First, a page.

The Great AVoIP Debate

I spend some time on Twitter, and yesterday I noticed a lot of online chatter happening around a panel rAVe put together for LAVNCH WEEK 2.0.

Kudos to the staff at rAVe for curating the speakers, because to my knowledge, the people on the panel and the groups they represent had never been assembled together on a panel like this before — and given some of the comments made, perhaps never again, either…

If you missed it, I suggest you log in to the LAVNCH WEEK site above and watch it back like I did in the video archive for ProAV Day.

The panel was moderated by rAVe’s Gary Kayye and included Justin Kennington, president of SDVoE (Software Defined Video over Ethernet); Andrew Starks, director of product management at Macnica Americas and adopter at AIMS Alliance; Gabi Shriki, SVP of the ProAV business unit at Valens (founder of the HDBaseT Alliance); and Karl Johnson, director of Terra project management at Christie Digital.

VOIP Panel

What was meant to be a debate on the pros and cons of creating a standards-based approach to Video over IP quickly turned into a somewhat heated conversation with each panelist digging their heels in for the specific version of the standard they had a personal stake in. It made for GREAT entertainment and a lot of relevant points came up in the conversation, although I felt like there were some missed opportunities to drive home certain points that were casualties of the crossfire.  With that, I wanted to give my take on the highlights and the in between the lines comments that perhaps were not highlighted as they should have been.

Gabi Shriki of Valens did a great job of explaining the digital nature of our signals and of setting up HDBaseT as the first reliable way of combining all of our signals and distributing them in a packet-based way.  HDBaseT is the technology that Crestron DM and Valens worked on early on.  HDBaseT now has over 200 licensed partners and has permeated ProAV over the last several years. The difference between HDBaseT and Video over IP protocols is that HDBaseT doesn’t use standard ethernet switches to distribute AV signals, they use more of a traditional send/receive/matrix switch environment with RJ45’s and category cables.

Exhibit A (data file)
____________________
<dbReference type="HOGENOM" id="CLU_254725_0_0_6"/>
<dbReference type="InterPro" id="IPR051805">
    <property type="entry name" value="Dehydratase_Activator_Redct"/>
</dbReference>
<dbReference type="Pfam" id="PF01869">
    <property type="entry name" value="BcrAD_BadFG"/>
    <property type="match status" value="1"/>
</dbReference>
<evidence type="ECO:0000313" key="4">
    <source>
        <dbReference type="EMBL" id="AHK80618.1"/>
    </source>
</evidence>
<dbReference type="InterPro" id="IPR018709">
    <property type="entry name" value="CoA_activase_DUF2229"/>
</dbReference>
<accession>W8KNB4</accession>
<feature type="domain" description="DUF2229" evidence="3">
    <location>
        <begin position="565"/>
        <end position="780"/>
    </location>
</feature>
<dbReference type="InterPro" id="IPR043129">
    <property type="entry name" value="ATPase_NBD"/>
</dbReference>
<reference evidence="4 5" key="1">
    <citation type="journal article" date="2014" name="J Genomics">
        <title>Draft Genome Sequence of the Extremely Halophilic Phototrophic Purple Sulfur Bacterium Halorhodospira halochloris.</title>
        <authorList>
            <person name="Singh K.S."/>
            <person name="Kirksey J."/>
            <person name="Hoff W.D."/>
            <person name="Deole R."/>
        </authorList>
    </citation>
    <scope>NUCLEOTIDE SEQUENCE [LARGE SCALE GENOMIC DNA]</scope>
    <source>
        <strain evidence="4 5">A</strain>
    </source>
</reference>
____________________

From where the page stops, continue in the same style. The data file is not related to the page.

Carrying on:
I found Gabi to be fair in his assessment of the current landscape, as he explained in a single room, HDBaseT still had many advantages as it didn’t ride (nor need to) on the network.  A 3-4 source and single display system, he argued, doesn’t need its signals to be on the corporate network.  He went on to say that SDVoE was a great solution for wide area networks where 10G was in place or the cost/benefit could be justified, and that something like the AIMS Alliance’s IPMX may be great for 1G networks where wide distribution of signals across the ether was needed.

So far so good, and then things got a little sketchy. I have an affinity for quality of video so in full disclosure, I have always liked the idea of the SDVoE based systems.  I also know Justin Kennington to be very intelligent, and given his background with HDBaseT in its early iteration and now SDVoE, I can’t begin to challenge his technical assessment of the technologies, but I will say that he was the saltiest of the bunch in his commentary. He brought a lot of knowledge, but encoded it in a way that was somewhat sarcastic and dismissive.

That approach brought out the fight in the rest of the panel, so I guess it added the needed spark although with more friction than necessary. Justin did make a point that ended up getting lost in the fray that I think is very important though.

The reason that HDBaseT is still so viable in smaller, individual environments is that it is cost-effective and doesn’t require network access.  However, Justin mentioned that Semtech, a chip manufacturer for SDVoE products, was coming out with a very cost-effective product.

The implication here is that the cost differential will be minimized, making the individual room a target for the technology.

Placing SDVoE sources and Syncs in a room would also not necessarily require enterprise network access, as a small 8 port switch could be used in the room as a standalone network, eliminating the need for a traditional HDBaseT matrix switch.  This means that HDBaseT could potentially lose a foothold in these types of environments in the future.